Wind River Systems, a maker of software that powers many of the lesser-known types of computing devices hidden in the fabric of the high-tech world, has won approval to have its operating system used in Formula One race cars. Read the report at ZDNews.
Wind River OS Zooms Onto Racetracks
2002-05-15 OS News 8 Comments
Ferrari spends $300 million dollars per year on its Formula One project and designs its hand-built cars using SGI servers for design and simulation. A new car is virtually re-designed from scratch for every single racing season. F1 cars are rolling technology platforms, packed with literally miles of wiring and an unbelievable number of embedded systems. Even the engine transmissions are entirely computer controlled for gear changes that take place in the blink of an eye. Large servers in the crew pits store megabytes of statistical data on each car’s performance during every race for later analysis. The overall R&D that goes into Formula One racing is mind-boggling. Money is no object to these people and only the absolute best of everything is used (VxWorks?).
I learned about this in an terrific Wired magazine article a couple of years ago. The technical people who work on Formula One racing teams are probably the highest paid and most valued in the world, so that is a good career option if you are looking [good luck].
Wind River, author of the worst PPPoE client ever known to man (WinPoET), is writing software that decides whether a human being lives or dies. Life is a funny, funny thing.
You’d be surprised how many computers are in production cars and what all they do. There are dozens of computers and often control just one part. Things that this system is doing are allready done by onboard computers in many cars. This is basicly just a link to to car. The Data acustion ( i can’t spell it) is allready on these cars and is downloaded after races. Linclon was doing the computer controled suspension 10 years ago. Actully most things in cars have been around longer than most people give credit. The reason cars cost so much isn’t the actual cost it’s the cost of developing them and what goes into them. Companies will spend many many millions on small peices of technology. And since there is no patching and life in death comes in getting all bugs squashed takes years.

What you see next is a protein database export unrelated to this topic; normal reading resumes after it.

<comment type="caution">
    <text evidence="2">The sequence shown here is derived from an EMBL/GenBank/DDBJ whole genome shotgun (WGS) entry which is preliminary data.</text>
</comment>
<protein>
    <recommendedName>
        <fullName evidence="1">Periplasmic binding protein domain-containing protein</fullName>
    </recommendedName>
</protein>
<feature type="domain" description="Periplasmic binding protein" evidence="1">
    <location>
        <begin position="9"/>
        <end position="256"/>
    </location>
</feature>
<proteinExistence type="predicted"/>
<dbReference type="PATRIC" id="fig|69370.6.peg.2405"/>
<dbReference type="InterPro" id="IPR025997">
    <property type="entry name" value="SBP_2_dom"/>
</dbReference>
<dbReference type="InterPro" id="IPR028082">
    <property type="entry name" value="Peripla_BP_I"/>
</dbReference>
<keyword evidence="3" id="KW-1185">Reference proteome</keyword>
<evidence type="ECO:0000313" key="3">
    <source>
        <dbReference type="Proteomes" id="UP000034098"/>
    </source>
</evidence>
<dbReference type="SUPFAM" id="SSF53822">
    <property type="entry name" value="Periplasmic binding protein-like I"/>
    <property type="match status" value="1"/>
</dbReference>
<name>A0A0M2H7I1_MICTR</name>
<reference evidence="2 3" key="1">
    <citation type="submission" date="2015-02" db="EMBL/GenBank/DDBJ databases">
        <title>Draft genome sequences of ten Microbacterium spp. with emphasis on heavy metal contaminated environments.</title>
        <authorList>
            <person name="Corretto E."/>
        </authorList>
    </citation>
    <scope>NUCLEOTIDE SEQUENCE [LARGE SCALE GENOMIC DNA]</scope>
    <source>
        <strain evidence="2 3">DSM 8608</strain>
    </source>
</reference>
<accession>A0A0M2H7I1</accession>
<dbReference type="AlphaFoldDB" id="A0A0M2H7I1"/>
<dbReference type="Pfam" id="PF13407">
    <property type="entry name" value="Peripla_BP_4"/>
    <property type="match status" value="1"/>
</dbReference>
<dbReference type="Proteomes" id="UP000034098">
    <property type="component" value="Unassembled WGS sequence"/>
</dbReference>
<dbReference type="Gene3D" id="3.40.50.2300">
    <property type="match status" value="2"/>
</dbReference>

Also I imaging the computer system running much of the car is Dspace. I would think the auto industy has some of the biggest computer systems around. They can fully crash test cars in computers and basicly do most all testing in computers. How a company like ferrari can afford this I don’t know, their cars may cost 500k but they don’t sell many and they are their own sponser. I imaging they have very loose acountants that let them spend so much. You think about it they basicly sell cars as merchanise to pay for racing.
To be fair to WindRiver (nope don’t work there, have used their products though) WinPoET is developed by FinePoint Technologies, WindRiver just sells/distributes/markets it.
SAAB has just released their latest version of their 9.3 car model. Apparently you can now connect your portable PC to this cars internal computer system…
You probably come into contact with Wind River software that has control over your life more often than you think. Think air traffic control, think traffic lights, think petrol station pumps etc… What would you rather? XP Embedded? Pah!
Ferrari racing and the Ferrari car company share very little. Ferrai car sales could not nearly sustain the racing program. Ferrari itself is just barely solvent. Ferrari is owned by Fiat/SA, a large chunk of which is owned by the Italian Gov. Although it might seem like money is no object to them, it is. The FAI has made many rule changes to make fielding a car cheaper over the last few years, even so several teams have folded.
The other comment about the Saab, every car sold in the US over most of the 90’s, has an OBD-II computer. These can be hooked to a laptop with a special adapter.
Thanks, I was wondering who currently owned ferrari. Yeah The FAI is always working on trying to stop teams from going spending mad. Also OBD-II is required by law (pretty dang sure) so i can’t see any cars not having it. OBD-III is nearing but there is some privacy issue and such with it. That system is capable of telling police as you drive that part of your car (say an emmissions part) is not working and the cop will pull you over and tell you to fix it. That kind of thing freaks many out. Also the system pretty much make tweaking your car impossable.